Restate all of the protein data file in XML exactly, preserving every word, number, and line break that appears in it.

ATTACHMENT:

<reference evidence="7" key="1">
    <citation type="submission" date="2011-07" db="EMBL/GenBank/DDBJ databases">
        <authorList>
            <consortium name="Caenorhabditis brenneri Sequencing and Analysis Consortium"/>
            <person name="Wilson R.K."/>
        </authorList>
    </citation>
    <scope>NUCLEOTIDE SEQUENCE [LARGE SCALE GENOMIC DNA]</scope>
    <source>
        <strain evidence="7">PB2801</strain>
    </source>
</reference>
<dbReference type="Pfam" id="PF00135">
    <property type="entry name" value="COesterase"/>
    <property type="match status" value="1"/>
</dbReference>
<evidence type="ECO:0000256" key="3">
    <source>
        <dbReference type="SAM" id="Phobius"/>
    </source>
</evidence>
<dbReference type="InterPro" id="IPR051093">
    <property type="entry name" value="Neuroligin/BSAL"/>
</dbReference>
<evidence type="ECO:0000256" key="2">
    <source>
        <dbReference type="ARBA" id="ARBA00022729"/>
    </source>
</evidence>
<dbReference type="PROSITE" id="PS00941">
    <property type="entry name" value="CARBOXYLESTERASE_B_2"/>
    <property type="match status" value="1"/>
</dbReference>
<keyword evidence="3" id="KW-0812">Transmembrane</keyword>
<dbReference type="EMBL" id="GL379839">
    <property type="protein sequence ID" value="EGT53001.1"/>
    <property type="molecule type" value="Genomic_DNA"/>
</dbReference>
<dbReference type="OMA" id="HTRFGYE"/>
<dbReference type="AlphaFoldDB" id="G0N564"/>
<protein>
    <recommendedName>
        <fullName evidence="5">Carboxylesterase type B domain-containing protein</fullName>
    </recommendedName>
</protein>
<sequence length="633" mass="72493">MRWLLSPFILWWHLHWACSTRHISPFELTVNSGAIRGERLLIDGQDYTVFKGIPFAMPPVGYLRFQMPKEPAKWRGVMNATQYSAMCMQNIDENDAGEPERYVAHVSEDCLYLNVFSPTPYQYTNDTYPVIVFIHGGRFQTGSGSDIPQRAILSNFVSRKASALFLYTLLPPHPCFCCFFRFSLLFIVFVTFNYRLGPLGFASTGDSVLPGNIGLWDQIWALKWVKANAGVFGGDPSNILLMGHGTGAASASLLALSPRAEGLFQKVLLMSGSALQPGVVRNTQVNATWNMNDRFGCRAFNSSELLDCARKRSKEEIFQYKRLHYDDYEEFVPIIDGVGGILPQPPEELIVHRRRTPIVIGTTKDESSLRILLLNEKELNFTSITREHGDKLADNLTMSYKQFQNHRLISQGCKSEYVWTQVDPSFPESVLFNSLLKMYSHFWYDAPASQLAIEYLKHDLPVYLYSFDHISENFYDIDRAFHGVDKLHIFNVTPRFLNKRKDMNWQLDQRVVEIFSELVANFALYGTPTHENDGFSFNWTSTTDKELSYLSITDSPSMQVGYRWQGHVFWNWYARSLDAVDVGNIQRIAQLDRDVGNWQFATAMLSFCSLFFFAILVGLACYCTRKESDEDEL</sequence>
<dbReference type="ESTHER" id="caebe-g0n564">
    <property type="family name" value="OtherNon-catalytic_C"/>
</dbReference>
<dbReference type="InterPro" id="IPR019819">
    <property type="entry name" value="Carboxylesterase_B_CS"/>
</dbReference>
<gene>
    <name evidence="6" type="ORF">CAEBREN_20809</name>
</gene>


<reference evidence="7" key="1">
    <citation type="submission" date="2011-07" db="EMBL/GenBank/DDBJ databases">
        <authorList>
            <consortium name="Caenorhabditis brenneri Sequencing and Analysis Consortium"/>
            <person name="Wilson R.K."/>
        </authorList>
    </citation>
    <scope>NUCLEOTIDE SEQUENCE [LARGE SCALE GENOMIC DNA]</scope>
    <source>
        <strain evidence="7">PB2801</strain>
    </source>
</reference>
<dbReference type="Pfam" id="PF00135">
    <property type="entry name" value="COesterase"/>
    <property type="match status" value="1"/>
</dbReference>
<evidence type="ECO:0000256" key="3">
    <source>
        <dbReference type="SAM" id="Phobius"/>
    </source>
</evidence>
<dbReference type="InterPro" id="IPR051093">
    <property type="entry name" value="Neuroligin/BSAL"/>
</dbReference>
<evidence type="ECO:0000256" key="2">
    <source>
        <dbReference type="ARBA" id="ARBA00022729"/>
    </source>
</evidence>
<dbReference type="PROSITE" id="PS00941">
    <property type="entry name" value="CARBOXYLESTERASE_B_2"/>
    <property type="match status" value="1"/>
</dbReference>
<keyword evidence="3" id="KW-0812">Transmembrane</keyword>
<dbReference type="EMBL" id="GL379839">
    <property type="protein sequence ID" value="EGT53001.1"/>
    <property type="molecule type" value="Genomic_DNA"/>
</dbReference>
<dbReference type="OMA" id="HTRFGYE"/>
<dbReference type="AlphaFoldDB" id="G0N564"/>
<protein>
    <recommendedName>
        <fullName evidence="5">Carboxylesterase type B domain-containing protein</fullName>
    </recommendedName>
</protein>
<sequence length="633" mass="72493">MRWLLSPFILWWHLHWACSTRHISPFELTVNSGAIRGERLLIDGQDYTVFKGIPFAMPPVGYLRFQMPKEPAKWRGVMNATQYSAMCMQNIDENDAGEPERYVAHVSEDCLYLNVFSPTPYQYTNDTYPVIVFIHGGRFQTGSGSDIPQRAILSNFVSRKASALFLYTLLPPHPCFCCFFRFSLLFIVFVTFNYRLGPLGFASTGDSVLPGNIGLWDQIWALKWVKANAGVFGGDPSNILLMGHGTGAASASLLALSPRAEGLFQKVLLMSGSALQPGVVRNTQVNATWNMNDRFGCRAFNSSELLDCARKRSKEEIFQYKRLHYDDYEEFVPIIDGVGGILPQPPEELIVHRRRTPIVIGTTKDESSLRILLLNEKELNFTSITREHGDKLADNLTMSYKQFQNHRLISQGCKSEYVWTQVDPSFPESVLFNSLLKMYSHFWYDAPASQLAIEYLKHDLPVYLYSFDHISENFYDIDRAFHGVDKLHIFNVTPRFLNKRKDMNWQLDQRVVEIFSELVANFALYGTPTHENDGFSFNWTSTTDKELSYLSITDSPSMQVGYRWQGHVFWNWYARSLDAVDVGNIQRIAQLDRDVGNWQFATAMLSFCSLFFFAILVGLACYCTRKESDEDEL</sequence>
<dbReference type="ESTHER" id="caebe-g0n564">
    <property type="family name" value="OtherNon-catalytic_C"/>
</dbReference>
<dbReference type="InterPro" id="IPR019819">
    <property type="entry name" value="Carboxylesterase_B_CS"/>
</dbReference>
<gene>
    <name evidence="6" type="ORF">CAEBREN_20809</name>
</gene>